Badgers’ Bike Squad – With Apprentice Badger Brice

Screen Shot 2017-03-13 at 21.37.42March 2, 2017. The Badgers are joined by artist Brice Desrez for a round trip from Saint-Senoch, taking in Saint Flovier, Charnizay, Le Petit Pressigny, La Celle Guenand, Ferrière Larçon and Esves le Moutier. Will Brice remain a “Badger for a Day”, or is he made of sterner stuff? Indeed, is he destined to become a true Apprentice Badger? How far is Yves prepared to go in his increasingly convincing imitation of Po from Tellytubbies? On the road, can any of them keep up with Adrian? Watch the video to find out! The route is 51km but very hilly, with coffee-stops and lunch to ease the pain. Plus, a special feature on a daredevil aspect of Yves’ cycling technique – unique for its physical prowess and heroic intrepidity –  captured on video for the very first time! (Good job there weren’t any rose bushes around!)

Click here to view the video. 

Badger’s Bike Squad in the Parc de la Brenne


 Click HERE to view the new Badger’s Bike Squad video.

This week, historian and impresario extraordinaire Yves Krier chose the route and took us to the Parc de la Brenne, one of the biggest and most serene nature reserves in central France, famous for its extensive lakes and the variety of birds. We rode our bikes from Preuilly-sur-Claise to Bossay-sur-Claise, Lureuil, Douadic, Rosnay, the Château du Bouchet, Saint-Michel-en-Brenne, Azay le Ferron, and back to the same café we left from in Preuilly.

Though Steve doesn’t like flat landscapes and had various things to carp about – except the excellent battered carp we had for lunch! – we enjoyed the trip, meeting interesting people, enjoying local culinary specialities, and engaging – as ever – in creatively inane conversations and intriguing misunderstandings.

Forget the Famous Five and Secret Seven. We are, as Yves has christened us, “The Three Dicks”, possibly without realising the impact of this phrase on anglo-saxon ears. A shame in a way. We started as the Three Musketeers, transformed into Three Men on Their Bikes, and now … The Three Dicks? Well, so be it. As Steve has decreed, in his infinite wisdom, “Death is the Only Condition in Which Surrender is Acceptable”…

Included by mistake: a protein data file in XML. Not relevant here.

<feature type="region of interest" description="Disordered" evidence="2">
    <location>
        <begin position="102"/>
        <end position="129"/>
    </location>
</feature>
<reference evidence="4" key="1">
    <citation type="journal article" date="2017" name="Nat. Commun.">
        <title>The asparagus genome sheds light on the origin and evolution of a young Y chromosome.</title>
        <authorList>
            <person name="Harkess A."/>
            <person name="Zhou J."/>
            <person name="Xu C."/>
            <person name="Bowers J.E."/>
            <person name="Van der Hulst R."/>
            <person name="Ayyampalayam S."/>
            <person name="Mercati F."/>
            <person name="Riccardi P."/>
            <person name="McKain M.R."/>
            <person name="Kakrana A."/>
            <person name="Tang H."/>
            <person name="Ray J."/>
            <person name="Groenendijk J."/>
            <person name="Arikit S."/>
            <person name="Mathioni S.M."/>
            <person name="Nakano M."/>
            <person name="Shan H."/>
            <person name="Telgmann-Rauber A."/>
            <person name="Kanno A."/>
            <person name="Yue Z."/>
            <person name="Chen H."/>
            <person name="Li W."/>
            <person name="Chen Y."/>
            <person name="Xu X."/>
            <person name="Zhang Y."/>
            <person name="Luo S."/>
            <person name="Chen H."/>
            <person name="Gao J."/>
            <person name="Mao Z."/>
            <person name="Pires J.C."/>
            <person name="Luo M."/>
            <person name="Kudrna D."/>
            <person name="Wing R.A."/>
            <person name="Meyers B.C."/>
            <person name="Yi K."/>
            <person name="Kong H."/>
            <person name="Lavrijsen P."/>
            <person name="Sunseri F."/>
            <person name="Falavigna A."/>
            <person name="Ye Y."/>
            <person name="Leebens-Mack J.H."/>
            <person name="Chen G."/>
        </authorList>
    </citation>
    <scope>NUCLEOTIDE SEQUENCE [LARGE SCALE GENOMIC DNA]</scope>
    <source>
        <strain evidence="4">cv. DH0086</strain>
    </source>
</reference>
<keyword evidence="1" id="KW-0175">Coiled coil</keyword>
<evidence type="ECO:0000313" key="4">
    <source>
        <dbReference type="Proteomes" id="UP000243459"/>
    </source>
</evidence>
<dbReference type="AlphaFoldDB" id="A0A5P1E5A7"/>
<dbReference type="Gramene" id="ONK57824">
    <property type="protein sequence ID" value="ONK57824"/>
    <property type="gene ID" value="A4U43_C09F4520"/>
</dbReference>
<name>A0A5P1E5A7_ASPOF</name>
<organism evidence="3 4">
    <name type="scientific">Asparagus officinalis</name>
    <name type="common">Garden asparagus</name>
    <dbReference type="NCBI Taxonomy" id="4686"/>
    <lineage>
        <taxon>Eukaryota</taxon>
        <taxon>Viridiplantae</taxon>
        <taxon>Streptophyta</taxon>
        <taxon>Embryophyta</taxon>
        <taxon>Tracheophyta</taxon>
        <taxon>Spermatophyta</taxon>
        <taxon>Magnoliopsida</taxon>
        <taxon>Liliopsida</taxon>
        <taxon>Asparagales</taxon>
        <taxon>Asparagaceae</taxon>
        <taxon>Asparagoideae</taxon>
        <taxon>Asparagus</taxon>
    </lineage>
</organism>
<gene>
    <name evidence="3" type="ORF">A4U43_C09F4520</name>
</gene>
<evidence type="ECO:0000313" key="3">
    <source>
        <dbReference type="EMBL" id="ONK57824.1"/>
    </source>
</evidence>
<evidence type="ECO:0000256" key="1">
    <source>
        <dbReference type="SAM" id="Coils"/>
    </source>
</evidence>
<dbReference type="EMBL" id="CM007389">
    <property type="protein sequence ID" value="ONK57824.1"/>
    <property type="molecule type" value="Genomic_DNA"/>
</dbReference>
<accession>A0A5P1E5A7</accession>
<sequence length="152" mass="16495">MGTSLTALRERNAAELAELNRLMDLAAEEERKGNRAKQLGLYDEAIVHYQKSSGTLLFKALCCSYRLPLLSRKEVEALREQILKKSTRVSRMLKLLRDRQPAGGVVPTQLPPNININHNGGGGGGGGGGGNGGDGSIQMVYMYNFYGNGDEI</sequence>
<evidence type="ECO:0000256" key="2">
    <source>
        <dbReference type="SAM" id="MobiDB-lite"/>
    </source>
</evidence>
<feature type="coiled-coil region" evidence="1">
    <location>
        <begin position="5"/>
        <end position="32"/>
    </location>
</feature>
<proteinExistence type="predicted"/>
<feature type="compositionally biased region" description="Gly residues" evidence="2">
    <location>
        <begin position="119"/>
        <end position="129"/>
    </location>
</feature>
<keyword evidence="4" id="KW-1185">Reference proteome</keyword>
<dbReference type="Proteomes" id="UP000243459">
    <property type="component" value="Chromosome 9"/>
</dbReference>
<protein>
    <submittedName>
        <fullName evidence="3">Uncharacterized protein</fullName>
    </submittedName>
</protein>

Bloody hell, how did I get into this? Anyway, both Yves and Steve had a keen eye for the local bird life on this particular trip, as this modest video discloses.

Badger’s Bike Squad – Descartes Wheels


A new Badger’s Bike Squad video is online: click here to view it.

Badger’s Bike Squad cycles a 73-kilometre round trip from Descartes, birthplace of the philosopher, through some of the prettiest villages in Southern Touraine and blessed with balmy weather. Steve and Yves engage in an insane competition to be the best historical storyteller, casting all respect for truth and honesty to the winds. This was Steve’s choice of route, and we all agreed that it was one of the best we’ve done. Thanks, maestro! For previous badgerish adventures, just type “Badger’s Bike Squad” on YouTube. If you work for HBO or Time Warner, please get in touch asap before the media jackals pounce on the movie rights in the imminent bidding feeding frenzy – gosh, it’s a jungle out there!

Click here: Badger’s Bike Squad – Descartes Wheels

Badger’s Bike Squad – Cold Warriors

screen-shot-2016-12-04-at-09-18-23Another Badger’s Bike Squad video is online. Click here to view it!

Badger, it’s cold outside!

Badger’s Bike Squad braves temperatures around minus 4C, cycling 60 km from Saint Hippolyte to Bridoré, then on to Saint Flovier, Châtillon-sur-Indre, Le Tranger, and back to Saint Hippolyte. On the way, a stirring mix of adventures and misadventures, accidents and incidents, unexpected encounters, a couple of châteaux, some churches, a light sportsmans’ lunch, and the inimitable waggish jokes, franglais and badinage of the celebrated misspelt triumvirate, “les trois moustiquaires”: Badger (Resident President), “Slipstream” Yves-el Knievel (Cultural Secretary), St Eve (State-Registered Jester and Super-Hero at the Court of King Badger).

Despite a few slight cultural friction burns, deft feats of tact and humour – and the boundless good cheer of the Three Men on Their Bikes – help keep Anglo-French relations on an even keel to remain afloat another day! (Please contact us for our fees and availability for important international diplomatic missions and/or children’s birthday parties).

View the video.



Badger’s Bike Squad – Dawn to Dusk!

La Corroirie

A new Badger’s Bike Squad video is online!